"Normal" course of sexual exploration in a child's development

Author :- Joanna Anagnostou June 10, 2020, 9:51 a.m.
"Normal" course of sexual exploration in a child's development

It is normal for children to sexual development during childhood to explore their sexuality but sometimes it is hard to figure out what is healthy sexual behaviour at each age. Sex may be something a person wants; it may not be. Some want it and are ready for it earlier than others; some never feel the need or urge for that experience and that’s perfectly fine. Everyone develops physically, mentally and socially at different rates, and this means that people want to try different things at different ages. Sexual development during childhood is normal.

There are no set ages where people must try new sexual acts or exhibit specific behaviours. No one needs to check off kissing, touching or sex by certain ages. So, any ages mentioned here are not markers for what should happen by that age, they are just used to show common (and not problematic) sexual behaviours in children of that age. These ages can be useful for parents/guardians to understand what behaviour is healthy and when they should have particular discussions about sex with their kids.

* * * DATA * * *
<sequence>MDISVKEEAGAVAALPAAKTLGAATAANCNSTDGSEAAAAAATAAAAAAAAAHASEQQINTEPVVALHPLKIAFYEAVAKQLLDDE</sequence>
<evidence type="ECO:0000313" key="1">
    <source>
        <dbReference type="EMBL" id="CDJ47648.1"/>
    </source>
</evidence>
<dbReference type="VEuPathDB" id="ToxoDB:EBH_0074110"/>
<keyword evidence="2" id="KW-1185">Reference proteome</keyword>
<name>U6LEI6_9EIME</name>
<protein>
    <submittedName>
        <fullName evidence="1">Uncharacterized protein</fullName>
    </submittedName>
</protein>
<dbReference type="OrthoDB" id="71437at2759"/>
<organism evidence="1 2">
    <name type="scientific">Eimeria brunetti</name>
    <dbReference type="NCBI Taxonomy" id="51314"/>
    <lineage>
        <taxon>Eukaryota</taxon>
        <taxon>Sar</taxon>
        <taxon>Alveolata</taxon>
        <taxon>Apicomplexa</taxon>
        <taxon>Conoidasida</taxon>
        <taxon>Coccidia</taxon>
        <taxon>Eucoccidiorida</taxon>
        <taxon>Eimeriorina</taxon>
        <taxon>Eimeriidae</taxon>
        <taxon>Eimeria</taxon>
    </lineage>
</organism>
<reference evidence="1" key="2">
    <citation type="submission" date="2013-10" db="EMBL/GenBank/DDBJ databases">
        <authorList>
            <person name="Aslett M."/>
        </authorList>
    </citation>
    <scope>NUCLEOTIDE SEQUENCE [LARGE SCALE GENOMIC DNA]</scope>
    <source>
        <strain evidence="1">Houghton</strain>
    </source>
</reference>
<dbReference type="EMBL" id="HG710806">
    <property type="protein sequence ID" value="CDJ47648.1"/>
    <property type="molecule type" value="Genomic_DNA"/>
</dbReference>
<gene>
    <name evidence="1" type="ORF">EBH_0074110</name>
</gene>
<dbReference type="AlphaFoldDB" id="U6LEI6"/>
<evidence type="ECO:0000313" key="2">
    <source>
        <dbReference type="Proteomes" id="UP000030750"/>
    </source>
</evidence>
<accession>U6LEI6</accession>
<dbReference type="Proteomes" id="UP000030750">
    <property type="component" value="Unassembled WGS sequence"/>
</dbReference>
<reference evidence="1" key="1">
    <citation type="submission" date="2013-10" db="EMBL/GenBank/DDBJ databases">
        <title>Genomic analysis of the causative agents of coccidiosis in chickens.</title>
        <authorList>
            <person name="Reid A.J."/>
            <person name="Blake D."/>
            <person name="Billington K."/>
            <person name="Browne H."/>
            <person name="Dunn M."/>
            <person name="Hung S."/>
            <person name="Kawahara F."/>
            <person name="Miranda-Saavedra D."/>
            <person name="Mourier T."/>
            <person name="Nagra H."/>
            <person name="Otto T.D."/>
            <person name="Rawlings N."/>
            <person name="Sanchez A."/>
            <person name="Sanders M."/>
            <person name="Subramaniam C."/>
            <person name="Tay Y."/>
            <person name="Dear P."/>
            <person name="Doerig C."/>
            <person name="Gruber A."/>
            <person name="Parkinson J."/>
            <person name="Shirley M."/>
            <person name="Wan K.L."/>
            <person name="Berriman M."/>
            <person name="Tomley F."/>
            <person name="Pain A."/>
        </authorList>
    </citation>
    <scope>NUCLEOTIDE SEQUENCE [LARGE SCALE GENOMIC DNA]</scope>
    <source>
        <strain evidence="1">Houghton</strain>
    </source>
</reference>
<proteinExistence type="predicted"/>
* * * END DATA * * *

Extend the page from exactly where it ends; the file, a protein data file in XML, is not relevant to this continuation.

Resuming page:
Beginning of sexual exploration (between age 0 to 4)

Sexual exploration usually begins with an interest in their own body, which includes touching and exposing their genitals. This can also involve masturbation, which starts off as a relaxing habit for children. This can start when a child 0 to 4 years old. These behaviours are not excessive and are motivated by curiosity about their bodies.

Nudity is very common in this age group and kids may be interested in the nudity of others, but this will usually be in specific contexts such as baths and will be with other children or with family members they know well. When kids are young, it is hard for them to understand what’s appropriate so it’s important parents/guardians have conversations about this kind of stuff. Learning that there are some areas of our body that people keep covered and private will one of the early talks about sexual behaviour that a parent/guardian has. It can help introduce the topic of privacy which will be something that they will feel the need for more as they grow up.

Between the age of 5 to 9

By the ages of 5 to 9, kids will be able to grasp what privacy is, particularly in the context of their bodies and may feel shy about undressing. They may also begin to explore touching their peers in forms of kissing, hugging and holding hands.